Three bullets fired from a long-range rifle, a prime suspect who died before he could confess, and enough unanswered questions to spawn numerous conspiracy theories: the death in 1991 of Detlev Karsten Rohwedder had all the hallmarks to become Germany’s version of John F Kennedy’s assassination.
The murder of the Social Democrat politician tasked with overseeing the de-nationalisation of thousands of state-owned businesses after the merger of East and West Germany will attract renewed speculation from Friday with the launch of A Perfect Crime, the first German documentary commissioned by the US streaming giant Netflix.
The four-part programme reconsiders Rohwedder’s death from the views of three possible perpetrators: the Red Army Faction (RAF) terror group who claimed responsibility for the murder in a statement left behind at the scene, disgruntled former members of East Germany’s secret police, or an unspecified West German “deep state” actor using the spectre of extreme-left militants as a cover.
The series launches a week before the 30th anniversary of German reunification on 3 October, an event it portrays not as a giant rapturous party in front of the Brandenburg Gate but the advent of a much darker period, marked by rising unemployment, growing anti-government protests and the beginning of new distrust and resentment between east and west that lingers to this day.
“Modern Germany is seen as this very mature and clean country, but there are still phantom pains from very recent violence,” said the programme’s producer and co-author, Christian Beetz. “We continue to be a divided country.”
As manager of the Treuhand (Trust agency), Rohwedder oversaw a process that would lead to 94% of companies owned by the socialist state in East Germany being taken over by West German and international investors, with millions of previously secure jobs axed in the process.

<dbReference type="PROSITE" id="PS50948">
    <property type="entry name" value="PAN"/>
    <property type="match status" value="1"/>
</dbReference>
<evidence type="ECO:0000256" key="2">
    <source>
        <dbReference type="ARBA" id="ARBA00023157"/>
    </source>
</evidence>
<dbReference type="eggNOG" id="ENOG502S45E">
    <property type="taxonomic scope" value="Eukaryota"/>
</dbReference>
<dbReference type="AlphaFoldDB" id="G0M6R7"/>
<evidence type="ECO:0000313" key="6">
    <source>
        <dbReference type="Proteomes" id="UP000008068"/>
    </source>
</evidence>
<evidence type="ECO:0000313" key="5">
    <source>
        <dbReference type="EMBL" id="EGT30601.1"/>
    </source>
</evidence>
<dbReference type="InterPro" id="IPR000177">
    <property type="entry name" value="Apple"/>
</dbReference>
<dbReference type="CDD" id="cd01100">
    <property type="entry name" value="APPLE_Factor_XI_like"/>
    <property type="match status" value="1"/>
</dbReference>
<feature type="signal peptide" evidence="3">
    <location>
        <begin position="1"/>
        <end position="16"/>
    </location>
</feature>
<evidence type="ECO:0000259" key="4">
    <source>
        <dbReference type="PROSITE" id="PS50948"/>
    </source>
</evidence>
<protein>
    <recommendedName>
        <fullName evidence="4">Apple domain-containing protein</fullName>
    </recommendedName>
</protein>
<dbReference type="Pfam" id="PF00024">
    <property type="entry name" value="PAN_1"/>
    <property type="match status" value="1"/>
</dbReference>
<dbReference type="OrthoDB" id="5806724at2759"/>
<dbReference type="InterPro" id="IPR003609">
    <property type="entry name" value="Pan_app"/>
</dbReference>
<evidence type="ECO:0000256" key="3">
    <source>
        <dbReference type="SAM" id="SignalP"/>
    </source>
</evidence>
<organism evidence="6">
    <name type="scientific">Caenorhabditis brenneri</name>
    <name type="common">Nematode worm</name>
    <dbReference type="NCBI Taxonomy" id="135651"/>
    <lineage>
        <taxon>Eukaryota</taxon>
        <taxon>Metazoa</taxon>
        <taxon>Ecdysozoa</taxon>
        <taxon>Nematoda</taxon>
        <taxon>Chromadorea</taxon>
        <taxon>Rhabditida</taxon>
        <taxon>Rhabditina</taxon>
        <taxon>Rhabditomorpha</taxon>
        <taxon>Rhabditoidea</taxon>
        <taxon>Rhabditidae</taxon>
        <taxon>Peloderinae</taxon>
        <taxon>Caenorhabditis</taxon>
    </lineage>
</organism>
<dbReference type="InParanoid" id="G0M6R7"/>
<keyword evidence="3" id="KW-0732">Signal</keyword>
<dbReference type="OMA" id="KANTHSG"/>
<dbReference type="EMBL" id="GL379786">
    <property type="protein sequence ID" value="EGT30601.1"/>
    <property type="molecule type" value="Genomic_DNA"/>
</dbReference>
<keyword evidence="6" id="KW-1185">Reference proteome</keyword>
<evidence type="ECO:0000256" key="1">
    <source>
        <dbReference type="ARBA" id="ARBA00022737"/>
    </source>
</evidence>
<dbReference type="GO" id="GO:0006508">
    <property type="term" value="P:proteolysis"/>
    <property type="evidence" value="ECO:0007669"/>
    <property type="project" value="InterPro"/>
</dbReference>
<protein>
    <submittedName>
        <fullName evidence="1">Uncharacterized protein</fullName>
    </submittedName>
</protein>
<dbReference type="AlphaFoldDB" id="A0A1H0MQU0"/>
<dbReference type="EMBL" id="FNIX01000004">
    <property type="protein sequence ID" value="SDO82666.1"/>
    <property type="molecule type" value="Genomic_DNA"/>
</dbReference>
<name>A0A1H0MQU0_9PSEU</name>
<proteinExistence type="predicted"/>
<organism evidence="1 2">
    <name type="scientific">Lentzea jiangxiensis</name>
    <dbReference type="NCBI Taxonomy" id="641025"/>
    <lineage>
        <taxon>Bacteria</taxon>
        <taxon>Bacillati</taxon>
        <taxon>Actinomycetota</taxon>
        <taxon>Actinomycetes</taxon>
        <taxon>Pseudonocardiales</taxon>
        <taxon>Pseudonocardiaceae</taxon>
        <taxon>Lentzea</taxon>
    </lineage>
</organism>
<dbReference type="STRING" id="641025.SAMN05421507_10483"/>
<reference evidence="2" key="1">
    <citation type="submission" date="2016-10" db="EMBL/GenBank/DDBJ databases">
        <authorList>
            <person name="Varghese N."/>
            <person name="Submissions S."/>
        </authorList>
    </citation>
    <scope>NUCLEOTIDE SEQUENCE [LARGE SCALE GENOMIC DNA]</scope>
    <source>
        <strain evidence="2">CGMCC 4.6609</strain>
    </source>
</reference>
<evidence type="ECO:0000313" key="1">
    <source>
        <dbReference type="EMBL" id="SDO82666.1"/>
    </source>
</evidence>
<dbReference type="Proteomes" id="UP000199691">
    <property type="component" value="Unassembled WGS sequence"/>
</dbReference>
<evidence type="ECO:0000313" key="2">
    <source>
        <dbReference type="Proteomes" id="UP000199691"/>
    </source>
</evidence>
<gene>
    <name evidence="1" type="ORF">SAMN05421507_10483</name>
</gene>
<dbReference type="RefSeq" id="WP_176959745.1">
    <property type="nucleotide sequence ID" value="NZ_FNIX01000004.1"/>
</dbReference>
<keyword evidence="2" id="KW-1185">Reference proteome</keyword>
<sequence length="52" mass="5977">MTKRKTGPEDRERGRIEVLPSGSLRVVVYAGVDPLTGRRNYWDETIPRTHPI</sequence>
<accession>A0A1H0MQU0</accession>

With increasingly aggressive demonstrations outside the Treuhand offices in Berlin, and Helmut Kohl’s government pushing to overhaul the East German economy at breakneck speed, Rohwedder sought to leave the role in December 1990. But Kohl talked him around, former finance minister Theo Waigel recalls in the documentary.
Four months later, the 58-year-old was dead, shot through the window of the first-floor library at his home in Düsseldorf. Only the ground floor had been fitted with bullet-proof glass.
A statement left at the allotment where the sniper had taken aim claimed the crime for the Red Army Faction, also known as the Baader-Meinhof gang, at the time going through its third reincarnation following the deaths and arrests of its founding members. Criminal investigators found that the plate used to print the group’s logo matched that used on previous letters.
A hair was found at the same spot, but techniques to extract its DNA were only developed 10 years later. By then the hair’s match, RAF member Wolfgang Grams, had died in a shootout during his attempted arrest in 1993, under circumstances that remain unclear.